An eerie silence will descend on the Philippines at around 10am on Sunday. In Manila, usually one of the most dangerous cities in the world, the crime rate will drop to practically zero for 45 minutes. From the capital, to the Typhoon-hit central islands and south to General Santos City, Filipinos will be crowding around TV sets to get a glimpse of their national idol, welterweight boxer Manny Pacquiao.
In a developing nation not known for sporting success, every ‘Pacman’ fight is a big deal. But Sunday’s clash with American Brandon Rios in Macau will have special significance in the aftermath of Super Typhoon Haiyan. With over 11 million Filipinos affected, more than 3900 people confirmed dead and over 1000 still missing, the island nation is desperate for some good news.
“The people deserve to be happy again,” says Mark F Villanueva, who owns a boxing gym in the Typhoon hit province of Iloilo.
“I have lots and lots of faith in humanity and I hope a win (for Pacquiao) would give smiles on their faces.”
It’s difficult to overstate how big a star Pacquiao is in the Philippines. More than a just a boxer, he’s an actor, pop star and philanthropist. He’s also a congressman and is widely tipped as a future presidential candidate.
“A lot of people died for that storm,” Pacquiao told an HBO documentary crew last week. “I want to help them. All the people… I want to dedicate this fight to them. I’m praying for you guys. May god bless you.”
Television presenter Belle Daza, who co-hosted a game show called ‘Manny Many Prizes’ with Pacquaio, says he embodies what it is to be a Filipino statesman.
“On the show he coined a nickname for himself as ‘ninong’ which means Godfather,” she said.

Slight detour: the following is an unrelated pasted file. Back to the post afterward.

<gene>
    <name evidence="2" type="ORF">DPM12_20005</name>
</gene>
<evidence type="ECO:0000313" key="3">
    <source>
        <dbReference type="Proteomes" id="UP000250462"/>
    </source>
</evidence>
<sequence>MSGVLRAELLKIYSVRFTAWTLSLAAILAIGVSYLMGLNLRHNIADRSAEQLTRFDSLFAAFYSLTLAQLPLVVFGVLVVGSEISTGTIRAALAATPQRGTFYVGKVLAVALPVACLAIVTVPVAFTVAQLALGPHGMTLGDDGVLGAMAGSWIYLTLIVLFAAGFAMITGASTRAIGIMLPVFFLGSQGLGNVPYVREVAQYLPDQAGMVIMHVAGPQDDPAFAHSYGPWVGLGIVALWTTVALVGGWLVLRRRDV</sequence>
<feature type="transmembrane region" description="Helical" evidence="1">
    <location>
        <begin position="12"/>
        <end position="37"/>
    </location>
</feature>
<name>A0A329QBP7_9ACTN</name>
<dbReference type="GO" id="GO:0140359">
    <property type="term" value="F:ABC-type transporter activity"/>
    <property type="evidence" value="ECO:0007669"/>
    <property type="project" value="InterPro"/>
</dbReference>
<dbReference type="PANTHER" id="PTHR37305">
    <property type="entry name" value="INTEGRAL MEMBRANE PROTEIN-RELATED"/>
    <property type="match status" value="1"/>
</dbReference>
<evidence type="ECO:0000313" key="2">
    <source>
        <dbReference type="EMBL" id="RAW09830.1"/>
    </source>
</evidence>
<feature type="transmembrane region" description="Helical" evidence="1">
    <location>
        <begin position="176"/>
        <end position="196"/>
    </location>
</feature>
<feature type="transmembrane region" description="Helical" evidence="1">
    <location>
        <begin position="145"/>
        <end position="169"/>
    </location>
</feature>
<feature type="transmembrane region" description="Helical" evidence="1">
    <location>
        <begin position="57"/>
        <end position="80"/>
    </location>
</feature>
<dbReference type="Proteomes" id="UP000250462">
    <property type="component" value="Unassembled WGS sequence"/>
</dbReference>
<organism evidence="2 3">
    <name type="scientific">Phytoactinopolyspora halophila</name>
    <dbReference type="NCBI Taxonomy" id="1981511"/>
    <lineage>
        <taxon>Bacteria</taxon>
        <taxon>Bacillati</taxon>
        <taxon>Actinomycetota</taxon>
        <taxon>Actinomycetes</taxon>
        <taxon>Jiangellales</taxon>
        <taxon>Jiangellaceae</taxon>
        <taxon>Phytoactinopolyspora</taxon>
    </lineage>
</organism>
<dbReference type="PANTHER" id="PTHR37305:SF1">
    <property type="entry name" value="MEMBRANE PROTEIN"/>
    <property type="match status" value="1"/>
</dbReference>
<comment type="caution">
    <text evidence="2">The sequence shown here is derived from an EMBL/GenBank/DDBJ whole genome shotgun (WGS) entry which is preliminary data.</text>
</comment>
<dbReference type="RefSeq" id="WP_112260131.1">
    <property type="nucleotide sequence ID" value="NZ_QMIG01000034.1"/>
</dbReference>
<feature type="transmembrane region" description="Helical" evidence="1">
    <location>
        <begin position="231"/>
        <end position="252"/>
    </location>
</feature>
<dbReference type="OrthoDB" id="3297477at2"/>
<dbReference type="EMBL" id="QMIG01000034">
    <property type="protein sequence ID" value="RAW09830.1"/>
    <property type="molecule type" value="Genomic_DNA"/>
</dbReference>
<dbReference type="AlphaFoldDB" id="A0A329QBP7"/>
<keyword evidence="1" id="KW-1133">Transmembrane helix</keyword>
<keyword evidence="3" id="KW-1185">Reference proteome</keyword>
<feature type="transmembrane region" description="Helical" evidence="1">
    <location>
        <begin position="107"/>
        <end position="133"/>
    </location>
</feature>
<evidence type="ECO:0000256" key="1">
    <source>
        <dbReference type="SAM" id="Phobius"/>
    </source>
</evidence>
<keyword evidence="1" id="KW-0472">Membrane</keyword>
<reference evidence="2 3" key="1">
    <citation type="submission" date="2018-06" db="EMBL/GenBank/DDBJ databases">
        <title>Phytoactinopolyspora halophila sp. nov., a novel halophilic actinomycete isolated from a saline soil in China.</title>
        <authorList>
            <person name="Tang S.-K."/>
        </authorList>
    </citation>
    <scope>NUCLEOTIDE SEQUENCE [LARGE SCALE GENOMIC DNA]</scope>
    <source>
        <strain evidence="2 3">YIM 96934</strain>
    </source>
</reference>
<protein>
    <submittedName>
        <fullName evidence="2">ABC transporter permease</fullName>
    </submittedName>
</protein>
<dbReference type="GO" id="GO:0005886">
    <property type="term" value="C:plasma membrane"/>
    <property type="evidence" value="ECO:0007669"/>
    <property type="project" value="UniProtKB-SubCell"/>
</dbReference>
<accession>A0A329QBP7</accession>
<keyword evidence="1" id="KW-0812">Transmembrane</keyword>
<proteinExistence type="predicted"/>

“In Filipino culture our Godfather represents the gifts or money they shower us with.
“I think the fight will be important because in a way it distracts us from the pain we’re going through right now.
“And if he wins we will have something to smile about again.”
That win, though, is a big if. The 34-year-old superstar hasn’t fought in over a year and was knocked out by his arch-nemesis, Mexican veteran Juan Manuel Marquez, in his last fight. And as comeback opponents go, Rios is no soft touch.
A heavy-handed pressure fighter and natural clown, the Californian couldn’t be more different to Pacquiao. Where Pacquiao is quiet and measured, Rios is loud and brash. While Pacquiao deals with his very adult responsibilities, Rios seems like an overgrown child with a hyperactivity disorder. He certainly made himself easy to cheer against when he mocked the Parkinson’s disease that Pacquiao’s trainer, Freddie Roach, suffers from.
So a loss to Rios would be deeply hurtful to many Filipinos.
“When Pacquiao got knocked out last time I almost choked,” says Villanueva.
“Let’s not talk about how the reaction would be if he loses again.”
Alex McClintock is a freelance writer from Sydney. He tweets at @axmcc